Independent of the landscape, or design of the proposed site, the visibility of the site to the general public in the surrounding area represents a fundamental dimension in establishing the degree of change to the visual amenity of the area surround a proposed site.
As described in the previous section (Design Recommendations), the visual sensitivity index establishes the visibility of the proposed site which combined with the Design Compatibility percentage creates a quantitative measure of visual change.
It may be worth noting, that even a poorly designed site relative to the surrounding landscape may represent a low degree of visual change if it is located in a remote area where there is not immediate access to the site, and it is located away from populated areas. The other extreme is where a highly compatible design which has all possible efforts expended to reduce it's visual disamenity, might still be "obvious" if located in a high traffic area without any vegetation or other buildings to blend in with (i.e. a flat, open field with no woodlands or tree groups) thereby reflecting a need to consider it's location relative to visual amenity.
There are 6 factors which are considered according to the definitions below:
Below is an example of ASDF Design Guidelines based on a residential land use:
4: Highly visible site (open)
3: Large vistas and avenues to and from the site and surrounding landscape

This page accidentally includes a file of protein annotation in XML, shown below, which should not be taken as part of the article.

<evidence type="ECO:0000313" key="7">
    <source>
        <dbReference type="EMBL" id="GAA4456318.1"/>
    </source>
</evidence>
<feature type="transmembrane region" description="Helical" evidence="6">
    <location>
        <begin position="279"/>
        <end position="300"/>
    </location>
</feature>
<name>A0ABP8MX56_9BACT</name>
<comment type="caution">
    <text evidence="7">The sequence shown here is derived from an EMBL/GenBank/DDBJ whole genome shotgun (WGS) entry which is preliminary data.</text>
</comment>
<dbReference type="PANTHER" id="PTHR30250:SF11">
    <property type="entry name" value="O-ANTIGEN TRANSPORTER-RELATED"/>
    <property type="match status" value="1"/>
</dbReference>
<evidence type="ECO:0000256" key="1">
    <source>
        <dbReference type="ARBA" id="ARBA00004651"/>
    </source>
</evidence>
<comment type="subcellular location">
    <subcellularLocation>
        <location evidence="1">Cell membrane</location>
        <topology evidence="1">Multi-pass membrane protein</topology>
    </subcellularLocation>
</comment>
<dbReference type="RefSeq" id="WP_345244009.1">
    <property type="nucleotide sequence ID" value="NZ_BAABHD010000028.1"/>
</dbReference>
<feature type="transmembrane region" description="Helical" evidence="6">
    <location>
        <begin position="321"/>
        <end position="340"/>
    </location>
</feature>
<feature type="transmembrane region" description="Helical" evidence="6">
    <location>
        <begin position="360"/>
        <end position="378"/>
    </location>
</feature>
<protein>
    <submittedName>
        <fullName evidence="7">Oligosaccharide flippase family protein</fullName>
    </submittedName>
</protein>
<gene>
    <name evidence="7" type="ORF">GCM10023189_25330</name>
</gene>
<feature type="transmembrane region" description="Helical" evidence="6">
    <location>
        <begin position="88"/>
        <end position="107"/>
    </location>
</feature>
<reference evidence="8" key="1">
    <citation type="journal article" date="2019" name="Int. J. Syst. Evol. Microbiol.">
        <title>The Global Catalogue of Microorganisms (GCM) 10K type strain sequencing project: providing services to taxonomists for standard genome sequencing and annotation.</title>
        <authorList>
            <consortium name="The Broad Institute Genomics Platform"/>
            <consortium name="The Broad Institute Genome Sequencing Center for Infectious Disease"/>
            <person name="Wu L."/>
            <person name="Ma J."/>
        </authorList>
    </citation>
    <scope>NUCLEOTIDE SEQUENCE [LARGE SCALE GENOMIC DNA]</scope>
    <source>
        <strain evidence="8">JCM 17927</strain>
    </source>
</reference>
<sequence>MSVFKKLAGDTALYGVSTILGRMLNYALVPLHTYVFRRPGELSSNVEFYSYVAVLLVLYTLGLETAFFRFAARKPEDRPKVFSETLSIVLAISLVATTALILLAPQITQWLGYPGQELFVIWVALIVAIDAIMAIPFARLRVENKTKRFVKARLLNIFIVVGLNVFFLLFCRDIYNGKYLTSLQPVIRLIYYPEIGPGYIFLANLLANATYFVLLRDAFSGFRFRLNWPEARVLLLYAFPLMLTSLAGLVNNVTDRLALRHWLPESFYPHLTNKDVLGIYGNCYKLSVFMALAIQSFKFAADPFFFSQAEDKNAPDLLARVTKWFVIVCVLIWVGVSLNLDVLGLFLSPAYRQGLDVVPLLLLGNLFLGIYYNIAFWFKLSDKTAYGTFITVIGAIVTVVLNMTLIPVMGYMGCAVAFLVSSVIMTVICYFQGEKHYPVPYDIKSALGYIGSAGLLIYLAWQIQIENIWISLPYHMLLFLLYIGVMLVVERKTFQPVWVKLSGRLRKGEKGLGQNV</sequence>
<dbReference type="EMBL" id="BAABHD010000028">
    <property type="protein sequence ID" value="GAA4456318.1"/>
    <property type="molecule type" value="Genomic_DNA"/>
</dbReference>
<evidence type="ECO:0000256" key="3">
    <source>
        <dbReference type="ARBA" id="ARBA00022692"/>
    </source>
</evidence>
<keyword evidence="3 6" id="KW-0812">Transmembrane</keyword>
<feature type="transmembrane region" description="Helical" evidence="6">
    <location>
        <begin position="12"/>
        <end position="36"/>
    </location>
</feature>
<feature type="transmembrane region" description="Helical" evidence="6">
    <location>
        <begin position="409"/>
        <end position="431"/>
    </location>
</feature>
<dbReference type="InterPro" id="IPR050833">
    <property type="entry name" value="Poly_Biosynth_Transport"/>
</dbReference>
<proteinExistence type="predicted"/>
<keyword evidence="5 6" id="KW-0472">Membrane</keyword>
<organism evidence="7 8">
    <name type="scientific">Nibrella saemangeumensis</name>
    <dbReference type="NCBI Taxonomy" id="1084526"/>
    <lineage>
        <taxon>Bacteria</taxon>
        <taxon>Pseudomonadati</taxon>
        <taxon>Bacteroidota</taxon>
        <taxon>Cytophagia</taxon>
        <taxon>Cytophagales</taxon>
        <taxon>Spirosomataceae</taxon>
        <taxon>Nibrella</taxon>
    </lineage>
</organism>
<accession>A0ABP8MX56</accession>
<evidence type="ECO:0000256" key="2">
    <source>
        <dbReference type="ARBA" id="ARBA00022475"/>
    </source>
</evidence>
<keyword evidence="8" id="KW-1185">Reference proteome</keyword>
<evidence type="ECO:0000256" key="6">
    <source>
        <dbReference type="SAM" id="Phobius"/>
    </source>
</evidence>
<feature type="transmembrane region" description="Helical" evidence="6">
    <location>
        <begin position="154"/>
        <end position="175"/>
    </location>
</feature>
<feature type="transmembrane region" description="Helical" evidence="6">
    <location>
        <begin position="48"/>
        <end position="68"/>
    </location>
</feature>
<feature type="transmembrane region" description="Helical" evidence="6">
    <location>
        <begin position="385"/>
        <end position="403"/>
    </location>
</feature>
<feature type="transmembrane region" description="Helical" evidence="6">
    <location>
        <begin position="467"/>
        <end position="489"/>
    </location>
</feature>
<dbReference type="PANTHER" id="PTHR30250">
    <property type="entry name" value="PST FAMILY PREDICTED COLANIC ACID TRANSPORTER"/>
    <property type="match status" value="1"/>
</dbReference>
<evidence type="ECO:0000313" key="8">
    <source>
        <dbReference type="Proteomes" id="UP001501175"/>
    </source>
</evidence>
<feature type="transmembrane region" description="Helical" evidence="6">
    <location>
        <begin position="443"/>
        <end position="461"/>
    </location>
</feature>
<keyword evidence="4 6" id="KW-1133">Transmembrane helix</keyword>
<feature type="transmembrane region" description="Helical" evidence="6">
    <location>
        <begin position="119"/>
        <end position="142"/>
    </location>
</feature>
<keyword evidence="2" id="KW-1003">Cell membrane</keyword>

2: Views and Vistas to and from the site and surrounding landscape
1: Glimpsed views between building and vegetation
4: Prominent within the line of sight
3: Elevated within the line of sight
2: Above the line of sight
1: Out of the eyeline
4: Continuously visible in the surrounding area
3: Partly visible, some screening
2: Brief views when travelling within the landscape
1: Specific views from static locations
4: Highly visited site
3: Moderate visitation
2: Low visitation to the site
1: Occasional visitation
3: Isolated items (street lights, small scale distribution lines - services)
2: Groups of elements (road lighting, large scale distribution lines - services)
1: Large Infrastructure (transmission lines, freeway lighting, major pipelines)
4: Designated cultural precincts or landscapes classifications
3: Distinct Landmarks and recognized features
2: Notable features and significant landscapes
1: No significant elements
The resulting score provides a quantitative measure of the visibility of the site relative to the surrounding features. This represents the final step towards establishing the Degree of Visual Change.